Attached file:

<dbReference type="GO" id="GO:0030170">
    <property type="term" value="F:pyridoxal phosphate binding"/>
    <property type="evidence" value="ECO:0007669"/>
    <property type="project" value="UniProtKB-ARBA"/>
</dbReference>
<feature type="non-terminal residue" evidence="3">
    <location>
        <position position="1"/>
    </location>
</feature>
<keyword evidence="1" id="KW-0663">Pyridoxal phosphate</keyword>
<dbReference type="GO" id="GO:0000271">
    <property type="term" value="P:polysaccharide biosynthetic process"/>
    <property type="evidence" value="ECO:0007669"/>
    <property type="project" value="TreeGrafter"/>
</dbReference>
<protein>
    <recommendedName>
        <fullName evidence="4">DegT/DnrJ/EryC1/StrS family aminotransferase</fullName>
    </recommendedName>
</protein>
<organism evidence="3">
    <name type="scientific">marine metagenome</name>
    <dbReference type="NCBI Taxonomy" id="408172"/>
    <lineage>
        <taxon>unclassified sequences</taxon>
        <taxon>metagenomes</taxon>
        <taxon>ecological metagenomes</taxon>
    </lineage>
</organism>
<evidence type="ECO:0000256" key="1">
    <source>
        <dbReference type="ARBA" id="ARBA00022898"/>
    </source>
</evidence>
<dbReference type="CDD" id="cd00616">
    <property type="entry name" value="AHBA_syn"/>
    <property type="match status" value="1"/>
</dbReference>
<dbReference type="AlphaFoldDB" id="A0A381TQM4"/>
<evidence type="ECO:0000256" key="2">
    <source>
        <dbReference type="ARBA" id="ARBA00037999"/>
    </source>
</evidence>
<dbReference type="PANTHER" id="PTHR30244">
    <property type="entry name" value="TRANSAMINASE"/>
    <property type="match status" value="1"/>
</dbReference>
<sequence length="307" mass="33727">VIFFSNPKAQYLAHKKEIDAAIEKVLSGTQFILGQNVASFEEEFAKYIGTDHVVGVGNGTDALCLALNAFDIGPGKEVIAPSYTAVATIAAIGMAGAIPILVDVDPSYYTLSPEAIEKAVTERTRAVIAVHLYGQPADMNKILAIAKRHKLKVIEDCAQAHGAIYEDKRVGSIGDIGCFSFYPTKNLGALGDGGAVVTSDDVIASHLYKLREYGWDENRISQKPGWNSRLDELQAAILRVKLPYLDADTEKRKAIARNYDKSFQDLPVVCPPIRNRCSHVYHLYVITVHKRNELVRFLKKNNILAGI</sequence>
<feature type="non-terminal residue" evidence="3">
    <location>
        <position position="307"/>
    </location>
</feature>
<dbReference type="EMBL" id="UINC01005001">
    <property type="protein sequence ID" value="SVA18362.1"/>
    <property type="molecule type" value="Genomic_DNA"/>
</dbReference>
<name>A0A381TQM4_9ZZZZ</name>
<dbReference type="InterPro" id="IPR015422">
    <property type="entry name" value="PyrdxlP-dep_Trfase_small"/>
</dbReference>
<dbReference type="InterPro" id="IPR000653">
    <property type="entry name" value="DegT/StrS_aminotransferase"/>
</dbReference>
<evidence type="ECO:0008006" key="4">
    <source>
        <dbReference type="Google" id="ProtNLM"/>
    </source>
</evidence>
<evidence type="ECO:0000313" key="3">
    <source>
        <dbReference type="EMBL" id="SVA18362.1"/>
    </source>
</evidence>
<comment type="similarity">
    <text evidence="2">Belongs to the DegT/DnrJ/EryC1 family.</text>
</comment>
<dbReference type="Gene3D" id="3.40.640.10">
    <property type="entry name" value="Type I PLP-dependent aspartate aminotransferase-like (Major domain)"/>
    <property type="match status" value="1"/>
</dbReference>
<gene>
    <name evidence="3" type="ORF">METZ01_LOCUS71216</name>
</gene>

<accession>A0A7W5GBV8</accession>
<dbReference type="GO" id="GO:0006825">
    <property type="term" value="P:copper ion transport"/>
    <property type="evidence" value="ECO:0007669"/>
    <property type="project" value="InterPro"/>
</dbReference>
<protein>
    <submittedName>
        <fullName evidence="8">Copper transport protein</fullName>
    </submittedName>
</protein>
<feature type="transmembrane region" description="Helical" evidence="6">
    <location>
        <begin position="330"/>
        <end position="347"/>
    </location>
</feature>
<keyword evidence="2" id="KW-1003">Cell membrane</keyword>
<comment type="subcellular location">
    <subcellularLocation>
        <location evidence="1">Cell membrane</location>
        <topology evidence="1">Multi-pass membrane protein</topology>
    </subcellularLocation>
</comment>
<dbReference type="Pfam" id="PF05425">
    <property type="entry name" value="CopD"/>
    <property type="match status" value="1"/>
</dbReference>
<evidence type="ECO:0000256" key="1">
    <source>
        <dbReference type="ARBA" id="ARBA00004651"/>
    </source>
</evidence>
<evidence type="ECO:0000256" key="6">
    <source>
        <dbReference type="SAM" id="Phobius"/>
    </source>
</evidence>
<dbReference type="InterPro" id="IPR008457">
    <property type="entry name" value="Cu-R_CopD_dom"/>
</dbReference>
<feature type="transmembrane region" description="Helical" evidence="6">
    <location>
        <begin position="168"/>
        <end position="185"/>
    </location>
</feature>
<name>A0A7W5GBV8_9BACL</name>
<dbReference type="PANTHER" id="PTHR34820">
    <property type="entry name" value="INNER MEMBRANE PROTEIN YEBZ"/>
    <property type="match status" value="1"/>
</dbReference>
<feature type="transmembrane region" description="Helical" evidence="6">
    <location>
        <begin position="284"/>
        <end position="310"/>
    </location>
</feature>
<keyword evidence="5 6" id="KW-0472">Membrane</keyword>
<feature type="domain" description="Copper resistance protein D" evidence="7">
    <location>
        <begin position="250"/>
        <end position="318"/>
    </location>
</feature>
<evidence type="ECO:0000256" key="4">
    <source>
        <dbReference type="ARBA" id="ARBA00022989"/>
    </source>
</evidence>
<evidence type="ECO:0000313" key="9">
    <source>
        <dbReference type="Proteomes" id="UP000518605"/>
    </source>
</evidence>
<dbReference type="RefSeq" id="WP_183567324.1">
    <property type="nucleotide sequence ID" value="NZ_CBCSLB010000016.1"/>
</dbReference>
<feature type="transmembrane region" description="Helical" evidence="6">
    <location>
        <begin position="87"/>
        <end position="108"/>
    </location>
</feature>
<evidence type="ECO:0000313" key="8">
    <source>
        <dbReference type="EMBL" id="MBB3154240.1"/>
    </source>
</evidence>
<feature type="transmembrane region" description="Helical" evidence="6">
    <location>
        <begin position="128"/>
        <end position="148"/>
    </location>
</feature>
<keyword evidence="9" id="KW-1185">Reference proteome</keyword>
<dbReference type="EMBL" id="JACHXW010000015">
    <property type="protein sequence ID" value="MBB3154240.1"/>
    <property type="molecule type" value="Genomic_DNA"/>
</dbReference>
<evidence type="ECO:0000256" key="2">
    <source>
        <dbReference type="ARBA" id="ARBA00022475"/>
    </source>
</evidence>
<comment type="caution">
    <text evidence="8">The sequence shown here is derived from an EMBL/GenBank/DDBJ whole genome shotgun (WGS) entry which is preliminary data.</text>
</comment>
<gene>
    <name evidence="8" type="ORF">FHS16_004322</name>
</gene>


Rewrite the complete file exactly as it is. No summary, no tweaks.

<dbReference type="GO" id="GO:0030170">
    <property type="term" value="F:pyridoxal phosphate binding"/>
    <property type="evidence" value="ECO:0007669"/>
    <property type="project" value="UniProtKB-ARBA"/>
</dbReference>
<feature type="non-terminal residue" evidence="3">
    <location>
        <position position="1"/>
    </location>
</feature>
<keyword evidence="1" id="KW-0663">Pyridoxal phosphate</keyword>
<dbReference type="GO" id="GO:0000271">
    <property type="term" value="P:polysaccharide biosynthetic process"/>
    <property type="evidence" value="ECO:0007669"/>
    <property type="project" value="TreeGrafter"/>
</dbReference>
<protein>
    <recommendedName>
        <fullName evidence="4">DegT/DnrJ/EryC1/StrS family aminotransferase</fullName>
    </recommendedName>
</protein>
<organism evidence="3">
    <name type="scientific">marine metagenome</name>
    <dbReference type="NCBI Taxonomy" id="408172"/>
    <lineage>
        <taxon>unclassified sequences</taxon>
        <taxon>metagenomes</taxon>
        <taxon>ecological metagenomes</taxon>
    </lineage>
</organism>
<evidence type="ECO:0000256" key="1">
    <source>
        <dbReference type="ARBA" id="ARBA00022898"/>
    </source>
</evidence>
<dbReference type="CDD" id="cd00616">
    <property type="entry name" value="AHBA_syn"/>
    <property type="match status" value="1"/>
</dbReference>
<dbReference type="AlphaFoldDB" id="A0A381TQM4"/>
<evidence type="ECO:0000256" key="2">
    <source>
        <dbReference type="ARBA" id="ARBA00037999"/>
    </source>
</evidence>
<dbReference type="PANTHER" id="PTHR30244">
    <property type="entry name" value="TRANSAMINASE"/>
    <property type="match status" value="1"/>
</dbReference>
<sequence length="307" mass="33727">VIFFSNPKAQYLAHKKEIDAAIEKVLSGTQFILGQNVASFEEEFAKYIGTDHVVGVGNGTDALCLALNAFDIGPGKEVIAPSYTAVATIAAIGMAGAIPILVDVDPSYYTLSPEAIEKAVTERTRAVIAVHLYGQPADMNKILAIAKRHKLKVIEDCAQAHGAIYEDKRVGSIGDIGCFSFYPTKNLGALGDGGAVVTSDDVIASHLYKLREYGWDENRISQKPGWNSRLDELQAAILRVKLPYLDADTEKRKAIARNYDKSFQDLPVVCPPIRNRCSHVYHLYVITVHKRNELVRFLKKNNILAGI</sequence>
<feature type="non-terminal residue" evidence="3">
    <location>
        <position position="307"/>
    </location>
</feature>
<dbReference type="EMBL" id="UINC01005001">
    <property type="protein sequence ID" value="SVA18362.1"/>
    <property type="molecule type" value="Genomic_DNA"/>
</dbReference>
<name>A0A381TQM4_9ZZZZ</name>
<dbReference type="InterPro" id="IPR015422">
    <property type="entry name" value="PyrdxlP-dep_Trfase_small"/>
</dbReference>
<dbReference type="InterPro" id="IPR000653">
    <property type="entry name" value="DegT/StrS_aminotransferase"/>
</dbReference>
<evidence type="ECO:0008006" key="4">
    <source>
        <dbReference type="Google" id="ProtNLM"/>
    </source>
</evidence>
<evidence type="ECO:0000313" key="3">
    <source>
        <dbReference type="EMBL" id="SVA18362.1"/>
    </source>
</evidence>
<comment type="similarity">
    <text evidence="2">Belongs to the DegT/DnrJ/EryC1 family.</text>
</comment>
<dbReference type="Gene3D" id="3.40.640.10">
    <property type="entry name" value="Type I PLP-dependent aspartate aminotransferase-like (Major domain)"/>
    <property type="match status" value="1"/>
</dbReference>
<gene>
    <name evidence="3" type="ORF">METZ01_LOCUS71216</name>
</gene>

<accession>A0A7W5GBV8</accession>
<dbReference type="GO" id="GO:0006825">
    <property type="term" value="P:copper ion transport"/>
    <property type="evidence" value="ECO:0007669"/>
    <property type="project" value="InterPro"/>
</dbReference>
<protein>
    <submittedName>
        <fullName evidence="8">Copper transport protein</fullName>
    </submittedName>
</protein>
<feature type="transmembrane region" description="Helical" evidence="6">
    <location>
        <begin position="330"/>
        <end position="347"/>
    </location>
</feature>
<keyword evidence="2" id="KW-1003">Cell membrane</keyword>
<comment type="subcellular location">
    <subcellularLocation>
        <location evidence="1">Cell membrane</location>
        <topology evidence="1">Multi-pass membrane protein</topology>
    </subcellularLocation>
</comment>
<dbReference type="Pfam" id="PF05425">
    <property type="entry name" value="CopD"/>
    <property type="match status" value="1"/>
</dbReference>
<evidence type="ECO:0000256" key="1">
    <source>
        <dbReference type="ARBA" id="ARBA00004651"/>
    </source>
</evidence>
<evidence type="ECO:0000256" key="6">
    <source>
        <dbReference type="SAM" id="Phobius"/>
    </source>
</evidence>
<dbReference type="InterPro" id="IPR008457">
    <property type="entry name" value="Cu-R_CopD_dom"/>
</dbReference>
<feature type="transmembrane region" description="Helical" evidence="6">
    <location>
        <begin position="168"/>
        <end position="185"/>
    </location>
</feature>
<name>A0A7W5GBV8_9BACL</name>
<dbReference type="PANTHER" id="PTHR34820">
    <property type="entry name" value="INNER MEMBRANE PROTEIN YEBZ"/>
    <property type="match status" value="1"/>
</dbReference>
<feature type="transmembrane region" description="Helical" evidence="6">
    <location>
        <begin position="284"/>
        <end position="310"/>
    </location>
</feature>
<keyword evidence="5 6" id="KW-0472">Membrane</keyword>
<feature type="domain" description="Copper resistance protein D" evidence="7">
    <location>
        <begin position="250"/>
        <end position="318"/>
    </location>
</feature>
<evidence type="ECO:0000256" key="4">
    <source>
        <dbReference type="ARBA" id="ARBA00022989"/>
    </source>
</evidence>
<evidence type="ECO:0000313" key="9">
    <source>
        <dbReference type="Proteomes" id="UP000518605"/>
    </source>
</evidence>
<dbReference type="RefSeq" id="WP_183567324.1">
    <property type="nucleotide sequence ID" value="NZ_CBCSLB010000016.1"/>
</dbReference>
<feature type="transmembrane region" description="Helical" evidence="6">
    <location>
        <begin position="87"/>
        <end position="108"/>
    </location>
</feature>
<evidence type="ECO:0000313" key="8">
    <source>
        <dbReference type="EMBL" id="MBB3154240.1"/>
    </source>
</evidence>
<feature type="transmembrane region" description="Helical" evidence="6">
    <location>
        <begin position="128"/>
        <end position="148"/>
    </location>
</feature>
<keyword evidence="9" id="KW-1185">Reference proteome</keyword>
<dbReference type="EMBL" id="JACHXW010000015">
    <property type="protein sequence ID" value="MBB3154240.1"/>
    <property type="molecule type" value="Genomic_DNA"/>
</dbReference>
<evidence type="ECO:0000256" key="2">
    <source>
        <dbReference type="ARBA" id="ARBA00022475"/>
    </source>
</evidence>
<comment type="caution">
    <text evidence="8">The sequence shown here is derived from an EMBL/GenBank/DDBJ whole genome shotgun (WGS) entry which is preliminary data.</text>
</comment>
<gene>
    <name evidence="8" type="ORF">FHS16_004322</name>
</gene>